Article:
The Peanut Butter Falcon (2019)
The Peanut Butter Falcon (2019)

Genre: Adventure and Dramatic Comedy Running Time: 1 hr. 37 min.

Release Date: August 23rd, 2019 MPAA Rating: PG-13

Director: Tyler Nilson, Michael Schwartz Actors: Zachary Gottsagen, Shia LaBeouf, Dakota Johnson, Bruce Dern, Thomas Haden Church, Jon Bernthal, John Hawkes, Yelawolf




-year-old Down syndrome person Zak (Zachary Gottsagen) desperately wants to leave his life in the Britthayven Retirement Home to pursue his dreams of becoming a wrestler – in the vein of longtime idol The Salt-Water Redneck (Thomas Haden Church), an amateur wrestling champ who runs his own training school. Zak’s been stuck there in Richmond for over two years, due to a lack of family members who can provide adequate supervision. And he often stages diversions with fellow residents to plot escapes, though they never find much success. Elderly roommate Carl (Bruce Dern) encourages the mischievous youth, much to the chagrin of nurse Eleanor (Dakota Johnson), who’s required to repeatedly reprimand Zak and label him a flight risk.

When Zak’s latest plot for freedom finds him as a stowaway (wearing nothing but his underwear) aboard dock worker Tyler’s (Shia LaBeouf) tiny motorboat – which he uses to illegally fish for crab – the two are suddenly involved in a high-speed pursuit, away from rival fishermen Duncan (John Hawkes) and Ratboy (Yelawolf). Tyler has troubles of his own, unable to find dependable work and frequently in trouble with the authorities. But despite his desire to simply flee to Florida, he can’t bring himself to leave Zak behind, opting instead to help him get to The Salt-Water Redneck’s school in North Carolina.

As the two unlikely partners journey on foot through the wilderness, Eleanor is in hot pursuit – the first of many improbabilities that generate a cute intrigue but a decided phoniness. “What if he’s living the American Dream?” Zak and Tyler experience numerous misadventures (one of which is a swim across a lake that sees them nearly run over by a yacht that they both should have seen a mile away, just as the sailors onboard should have also seen the swimmers far in advance; and later, everyone seems to track down everyone else at extremely convenient times) that craft a striking bond. It’s playful, lighthearted, and humorous, though it’s also peppered with heavier life lessons about generosity and tolerance and friendship.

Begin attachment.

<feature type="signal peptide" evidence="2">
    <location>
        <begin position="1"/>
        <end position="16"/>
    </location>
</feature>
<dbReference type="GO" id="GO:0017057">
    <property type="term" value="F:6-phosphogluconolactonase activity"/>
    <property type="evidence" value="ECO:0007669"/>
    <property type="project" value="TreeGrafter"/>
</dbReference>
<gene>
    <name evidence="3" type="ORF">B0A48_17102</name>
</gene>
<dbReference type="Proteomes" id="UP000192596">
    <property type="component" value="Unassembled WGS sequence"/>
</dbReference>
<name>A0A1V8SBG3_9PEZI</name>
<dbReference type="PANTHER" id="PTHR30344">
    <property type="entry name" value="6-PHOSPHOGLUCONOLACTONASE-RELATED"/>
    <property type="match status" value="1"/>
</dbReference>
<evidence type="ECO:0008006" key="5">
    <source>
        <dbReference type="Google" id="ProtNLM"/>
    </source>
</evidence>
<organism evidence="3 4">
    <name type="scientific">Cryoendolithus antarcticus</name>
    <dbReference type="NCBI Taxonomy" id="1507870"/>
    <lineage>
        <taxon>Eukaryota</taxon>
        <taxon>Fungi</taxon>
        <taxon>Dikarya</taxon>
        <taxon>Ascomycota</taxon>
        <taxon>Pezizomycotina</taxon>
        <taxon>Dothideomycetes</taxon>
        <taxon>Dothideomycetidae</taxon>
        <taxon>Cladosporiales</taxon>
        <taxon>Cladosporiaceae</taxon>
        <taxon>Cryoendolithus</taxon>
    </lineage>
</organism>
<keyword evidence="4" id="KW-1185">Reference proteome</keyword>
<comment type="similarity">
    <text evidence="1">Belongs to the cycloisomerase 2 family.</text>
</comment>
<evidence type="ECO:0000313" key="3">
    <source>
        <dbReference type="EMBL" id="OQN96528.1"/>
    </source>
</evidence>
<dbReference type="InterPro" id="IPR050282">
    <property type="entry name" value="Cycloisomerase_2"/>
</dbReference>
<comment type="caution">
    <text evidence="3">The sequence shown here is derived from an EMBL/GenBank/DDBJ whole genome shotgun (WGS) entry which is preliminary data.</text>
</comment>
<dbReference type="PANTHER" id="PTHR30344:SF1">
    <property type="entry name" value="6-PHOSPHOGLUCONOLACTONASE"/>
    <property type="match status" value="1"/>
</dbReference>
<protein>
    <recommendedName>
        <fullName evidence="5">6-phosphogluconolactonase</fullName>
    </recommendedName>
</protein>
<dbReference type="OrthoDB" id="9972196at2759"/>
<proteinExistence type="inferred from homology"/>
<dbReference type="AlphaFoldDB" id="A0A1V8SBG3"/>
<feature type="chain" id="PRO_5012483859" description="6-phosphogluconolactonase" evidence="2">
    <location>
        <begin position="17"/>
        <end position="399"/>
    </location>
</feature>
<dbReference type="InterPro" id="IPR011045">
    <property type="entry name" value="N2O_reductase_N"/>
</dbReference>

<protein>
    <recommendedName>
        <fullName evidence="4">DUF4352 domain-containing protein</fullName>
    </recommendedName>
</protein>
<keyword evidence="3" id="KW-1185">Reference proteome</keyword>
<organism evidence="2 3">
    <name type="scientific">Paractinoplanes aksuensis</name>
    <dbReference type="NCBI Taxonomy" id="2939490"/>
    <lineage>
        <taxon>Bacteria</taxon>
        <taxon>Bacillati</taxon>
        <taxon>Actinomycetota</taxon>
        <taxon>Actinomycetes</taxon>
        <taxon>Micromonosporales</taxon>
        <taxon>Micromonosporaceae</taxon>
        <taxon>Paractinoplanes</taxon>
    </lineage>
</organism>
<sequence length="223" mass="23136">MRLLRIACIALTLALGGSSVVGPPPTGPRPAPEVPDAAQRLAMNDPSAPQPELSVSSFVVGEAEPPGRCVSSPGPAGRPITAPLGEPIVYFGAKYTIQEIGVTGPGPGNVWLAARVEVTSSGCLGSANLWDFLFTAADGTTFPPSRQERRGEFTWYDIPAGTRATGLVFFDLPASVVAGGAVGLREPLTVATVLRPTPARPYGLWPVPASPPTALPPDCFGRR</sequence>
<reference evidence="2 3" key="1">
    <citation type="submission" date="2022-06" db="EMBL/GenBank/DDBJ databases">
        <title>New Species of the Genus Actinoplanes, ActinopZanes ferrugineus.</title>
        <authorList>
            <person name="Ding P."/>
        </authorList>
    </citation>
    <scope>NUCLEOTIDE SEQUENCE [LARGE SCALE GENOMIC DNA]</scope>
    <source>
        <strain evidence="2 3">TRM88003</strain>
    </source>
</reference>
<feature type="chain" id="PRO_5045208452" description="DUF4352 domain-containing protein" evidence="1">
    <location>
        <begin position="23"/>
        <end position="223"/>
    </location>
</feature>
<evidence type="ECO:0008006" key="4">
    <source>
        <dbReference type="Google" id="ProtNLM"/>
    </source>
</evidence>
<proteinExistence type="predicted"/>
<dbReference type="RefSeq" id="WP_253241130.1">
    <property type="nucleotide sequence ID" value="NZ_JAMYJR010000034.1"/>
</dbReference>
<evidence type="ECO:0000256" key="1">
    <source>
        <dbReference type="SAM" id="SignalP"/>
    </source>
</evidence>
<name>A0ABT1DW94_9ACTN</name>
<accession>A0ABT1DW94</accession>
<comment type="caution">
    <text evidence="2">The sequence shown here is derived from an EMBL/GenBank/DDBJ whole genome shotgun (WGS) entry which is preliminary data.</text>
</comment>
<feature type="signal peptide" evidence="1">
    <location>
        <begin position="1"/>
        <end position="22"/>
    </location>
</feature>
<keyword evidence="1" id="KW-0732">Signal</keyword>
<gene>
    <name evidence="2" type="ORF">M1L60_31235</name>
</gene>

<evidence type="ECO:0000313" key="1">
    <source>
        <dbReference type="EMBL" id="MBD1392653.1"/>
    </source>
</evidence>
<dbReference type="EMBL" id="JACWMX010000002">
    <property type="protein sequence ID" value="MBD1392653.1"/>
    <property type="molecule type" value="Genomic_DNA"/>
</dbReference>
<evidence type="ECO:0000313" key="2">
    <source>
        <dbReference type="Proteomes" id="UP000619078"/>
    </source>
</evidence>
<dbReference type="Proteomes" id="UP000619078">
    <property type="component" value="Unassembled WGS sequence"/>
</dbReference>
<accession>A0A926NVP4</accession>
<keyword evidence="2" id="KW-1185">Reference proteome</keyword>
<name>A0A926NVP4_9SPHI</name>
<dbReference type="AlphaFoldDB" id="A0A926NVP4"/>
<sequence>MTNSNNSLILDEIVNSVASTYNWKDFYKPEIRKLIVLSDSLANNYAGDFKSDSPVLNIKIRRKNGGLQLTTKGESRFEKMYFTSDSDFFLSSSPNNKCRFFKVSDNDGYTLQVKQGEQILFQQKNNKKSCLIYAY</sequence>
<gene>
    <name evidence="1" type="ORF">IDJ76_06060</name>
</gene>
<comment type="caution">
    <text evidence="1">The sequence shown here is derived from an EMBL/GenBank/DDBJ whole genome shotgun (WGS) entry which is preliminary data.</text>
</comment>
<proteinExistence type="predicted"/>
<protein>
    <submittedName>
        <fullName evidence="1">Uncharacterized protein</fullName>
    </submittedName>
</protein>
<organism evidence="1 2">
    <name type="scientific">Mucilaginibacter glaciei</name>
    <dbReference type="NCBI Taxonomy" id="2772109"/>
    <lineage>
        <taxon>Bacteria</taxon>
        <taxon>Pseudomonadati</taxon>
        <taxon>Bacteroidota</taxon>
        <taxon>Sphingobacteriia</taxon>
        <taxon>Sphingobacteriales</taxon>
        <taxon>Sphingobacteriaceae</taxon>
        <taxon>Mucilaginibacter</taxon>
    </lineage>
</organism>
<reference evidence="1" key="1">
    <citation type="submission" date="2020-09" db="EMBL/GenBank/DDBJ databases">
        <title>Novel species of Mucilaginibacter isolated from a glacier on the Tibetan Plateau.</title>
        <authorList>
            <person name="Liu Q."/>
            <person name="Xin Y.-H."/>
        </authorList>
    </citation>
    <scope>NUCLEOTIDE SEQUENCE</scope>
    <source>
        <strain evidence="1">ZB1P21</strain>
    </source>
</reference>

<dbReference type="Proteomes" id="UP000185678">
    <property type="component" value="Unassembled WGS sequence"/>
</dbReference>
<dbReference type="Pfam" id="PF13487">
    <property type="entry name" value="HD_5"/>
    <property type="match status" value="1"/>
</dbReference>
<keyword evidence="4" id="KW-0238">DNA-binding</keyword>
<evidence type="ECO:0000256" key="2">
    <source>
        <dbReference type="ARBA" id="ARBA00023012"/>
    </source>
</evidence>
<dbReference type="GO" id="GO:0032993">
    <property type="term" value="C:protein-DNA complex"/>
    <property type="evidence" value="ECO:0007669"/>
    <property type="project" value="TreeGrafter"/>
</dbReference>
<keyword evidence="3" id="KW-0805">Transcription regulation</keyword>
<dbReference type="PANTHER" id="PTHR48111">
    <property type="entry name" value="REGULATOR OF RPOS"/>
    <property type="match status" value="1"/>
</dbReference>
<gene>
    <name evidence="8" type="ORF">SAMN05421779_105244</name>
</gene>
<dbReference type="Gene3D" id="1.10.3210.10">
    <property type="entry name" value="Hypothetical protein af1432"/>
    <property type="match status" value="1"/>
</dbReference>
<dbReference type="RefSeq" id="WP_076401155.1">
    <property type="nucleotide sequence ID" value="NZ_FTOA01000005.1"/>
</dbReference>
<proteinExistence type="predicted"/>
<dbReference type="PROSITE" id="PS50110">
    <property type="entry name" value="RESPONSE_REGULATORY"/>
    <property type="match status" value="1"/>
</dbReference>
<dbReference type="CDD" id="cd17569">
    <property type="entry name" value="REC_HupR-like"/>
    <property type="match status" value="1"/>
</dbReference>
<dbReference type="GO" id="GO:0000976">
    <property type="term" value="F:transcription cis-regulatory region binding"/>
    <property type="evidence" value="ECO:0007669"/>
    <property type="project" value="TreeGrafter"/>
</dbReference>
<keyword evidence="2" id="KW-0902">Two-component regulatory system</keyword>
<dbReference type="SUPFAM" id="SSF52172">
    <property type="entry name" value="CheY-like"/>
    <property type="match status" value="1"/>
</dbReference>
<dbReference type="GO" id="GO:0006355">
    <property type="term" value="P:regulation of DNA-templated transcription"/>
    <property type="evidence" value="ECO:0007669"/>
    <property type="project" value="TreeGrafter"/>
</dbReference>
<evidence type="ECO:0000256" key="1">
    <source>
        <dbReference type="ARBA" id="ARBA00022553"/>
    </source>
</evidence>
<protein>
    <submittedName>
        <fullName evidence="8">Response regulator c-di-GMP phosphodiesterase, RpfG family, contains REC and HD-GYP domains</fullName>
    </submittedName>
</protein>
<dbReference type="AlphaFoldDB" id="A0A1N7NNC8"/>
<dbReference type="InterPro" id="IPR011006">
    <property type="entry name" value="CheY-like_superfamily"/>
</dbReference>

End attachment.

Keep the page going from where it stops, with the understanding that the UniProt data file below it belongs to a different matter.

“I wanna be a hero.” As the film introduces a steady stream of wild personas – many of whom are silly rather than frightening – the odyssey grows more charming and less trying. Yet there’s still a sense of sentimentality pertaining to Zak’s perception of himself, especially when it comes to defining his wrestler alter ego as a bad guy – due to his familial and societal abandonment. Plus, his life is filled with insults and commands, continually shaped by other people’s ideas of his limitations.

“This is not ‘Lord of the Flies’!” Once Eleanor catches up to Zak – and then joins their transformative pilgrimage – the picture turns into something along the lines of pure fantasy. Even a light romance starts to brew between Tyler and Eleanor. There’s still conflict in the form of Duncan and Ratboy, as well as the inevitable confrontation with The Salt-Water Redneck – a wish-fulfillment that can’t possibly go according to plan – but the movie is too breezy and unreal to have any lasting impact. It’s like a cartoon version of “Rain Man,” without any of the emotion and power of believable interactions and relationships. And the conclusion to the wrestling subplot (among other things) is the most unsatisfactorily fantastical of the bunch.

– Mike Massie

  • 5/10